CHAMPAIGN — Illinois’ already-flimsy NCAA Tournament chances were reduced to tissue paper Thursday night.
Riding the stellar play of Trey Burke and Tim Hardaway, Jr., the 13th-ranked Michigan Wolverines scored their final 15 points from the free-throw line and defeated the Illini 72-61.
It was Michigan’s first victory at Assembly Hall since 1995, ending a
0-for-13 drought in Champaign.
Burke, the freshman point guard, scored 14 of his 21 points in the first half. And when Illinois switched Brandon Paul onto him in a defensive move for the second half, it left Hardaway free to go on his own rampage. Hardaway scored 16 of his 25 in the second half.
If Illinois was going to keep any realistic NCAA Tournament hopes alive, it needed a victory in Thursday’s home finale.
And after trailing by as many as 13 points, Illinois rallied and closed the gap to 46-44 with 12:15 minutes to play on Meyers Leonard’s basket in traffic.
But that only signaled Michigan to get going and it was Hardaway who showed the way.
First, Hardaway buried a 3-pointer out of the corner to give Michigan a 49-44 edge. Then, after Leonard’s jumper was short, Hardaway scored in the lane to extend the Wolverines’ lead to 51-44.
And after Brandon Paul’s jump shot missed, the Assembly Hall crowd seemed to slump back into its seats, only to see Burke dish the ball to Jordan Morgan, who dunked for a 53-44 edge that doused Illinois’ comeback hopes.
In recalling Morgan’s dunk, Illini coach Bruce Weber said, “that was our back-breaker.”
Weber said he believes Illinois could still play its way into the NCAA Tournament by doing something other than winning the Big Ten Tournament, which carries the league’s automatic berth.
But he may be the most optimistic man in Central Illinois after Thursday’s loss dropped Illinois’ record to 17-13 overall, 6-11 in the Big Ten.
“If you win at Wisconsin (noon, Sunday) and win a game or so (in the Big Ten Tournament) it would give you a chance,” Weber said.
“I don’t know. I haven’t studied it that closely. But I used the (St. Louis) Cardinals as an example. How many times in that last week did you think the Cardinals wouldn’t get into the playoffs … and they ended up winning the thing. A lot of things can happen.”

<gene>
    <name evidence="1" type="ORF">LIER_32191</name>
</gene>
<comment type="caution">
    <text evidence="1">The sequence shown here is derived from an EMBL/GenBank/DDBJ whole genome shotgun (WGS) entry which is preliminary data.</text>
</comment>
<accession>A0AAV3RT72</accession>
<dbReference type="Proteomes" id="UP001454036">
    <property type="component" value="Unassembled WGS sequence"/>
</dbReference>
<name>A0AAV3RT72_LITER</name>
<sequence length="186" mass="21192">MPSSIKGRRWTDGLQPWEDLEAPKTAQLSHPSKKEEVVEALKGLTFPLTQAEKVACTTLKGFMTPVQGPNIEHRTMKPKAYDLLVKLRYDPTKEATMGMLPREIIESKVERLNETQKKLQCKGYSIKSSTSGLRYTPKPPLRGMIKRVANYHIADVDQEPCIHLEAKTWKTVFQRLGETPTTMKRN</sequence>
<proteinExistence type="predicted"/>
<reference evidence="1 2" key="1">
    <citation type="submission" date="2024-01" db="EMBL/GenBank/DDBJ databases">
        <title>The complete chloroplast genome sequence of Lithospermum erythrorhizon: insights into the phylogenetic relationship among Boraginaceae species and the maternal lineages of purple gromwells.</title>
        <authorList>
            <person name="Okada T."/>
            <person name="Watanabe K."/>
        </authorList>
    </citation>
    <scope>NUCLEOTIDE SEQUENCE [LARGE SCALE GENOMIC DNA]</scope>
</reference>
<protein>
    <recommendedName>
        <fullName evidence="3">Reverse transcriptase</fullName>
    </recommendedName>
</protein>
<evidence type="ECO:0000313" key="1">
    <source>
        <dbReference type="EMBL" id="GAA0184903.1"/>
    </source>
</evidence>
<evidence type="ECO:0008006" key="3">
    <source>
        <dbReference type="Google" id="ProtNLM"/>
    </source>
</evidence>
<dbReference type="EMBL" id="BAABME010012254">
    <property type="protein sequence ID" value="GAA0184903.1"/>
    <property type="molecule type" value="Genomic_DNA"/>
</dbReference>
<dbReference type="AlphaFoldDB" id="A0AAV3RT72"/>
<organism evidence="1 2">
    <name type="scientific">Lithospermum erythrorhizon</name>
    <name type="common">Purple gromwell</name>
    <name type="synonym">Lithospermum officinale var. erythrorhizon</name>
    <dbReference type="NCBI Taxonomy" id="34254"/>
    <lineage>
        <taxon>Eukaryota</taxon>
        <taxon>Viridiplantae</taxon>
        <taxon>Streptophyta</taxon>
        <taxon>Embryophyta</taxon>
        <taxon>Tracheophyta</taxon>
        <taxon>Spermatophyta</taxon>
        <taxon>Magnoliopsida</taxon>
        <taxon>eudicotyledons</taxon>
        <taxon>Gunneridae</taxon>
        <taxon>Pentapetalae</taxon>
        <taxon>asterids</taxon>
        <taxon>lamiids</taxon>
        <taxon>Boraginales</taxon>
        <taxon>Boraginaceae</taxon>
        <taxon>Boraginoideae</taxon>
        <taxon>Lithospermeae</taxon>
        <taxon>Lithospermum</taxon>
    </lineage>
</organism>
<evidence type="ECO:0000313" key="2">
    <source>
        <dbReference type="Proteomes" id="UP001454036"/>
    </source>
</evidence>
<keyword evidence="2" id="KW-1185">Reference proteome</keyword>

Weber’s optimism has trickled down to his players. Leonard, who scored 18 points and grabbed nine rebounds, said he isn’t giving up.
“Obviously, this was a tough one,” Leonard said. “If we had grabbed this one, we’d have a better chance. But we’re known as a Big Ten team that can beat Wisconsin on the road. Not only that, we have the Big Ten Tournament.
“I don’t know why everyone acts like we’re some different team and not capable of doing it, because we are.”
Leonard played inspired basketball for a stretch, perhaps spurred on by a surprise visit from his brother, Bailey, a Marine who has been serving in Afghanistan.
While Weber knew for a month Bailey Leonard was coming to the game, the decision was made to keep it a secret from Meyers.
“I had no clue he was coming,” Meyers Leonard said. “It brought tears to my eyes to finally see him after his second deployment.
“He’s a very important person in my life. He put his life on the line every single day for nine straight months in his second deployment. I couldn’t be more proud to call him my brother.”
Brandon Paul finished with 15 points and Tracy Abrams added 12 for the Illini, who have lost 10 of their last 12.
Weber said he was disappointed his team didn’t play with the same defensive intensity it showed Sunday in a victory over Iowa.
“The difference is they go 9-for-19 from 3-point and we go 4-for-14. That’s 15 points,” he said. “And Michigan didn’t miss free throws.”
The Wolverines (22-8, 12-5) made 21 of 23 free throws and didn’t miss from the line until less than a minute was left in the game.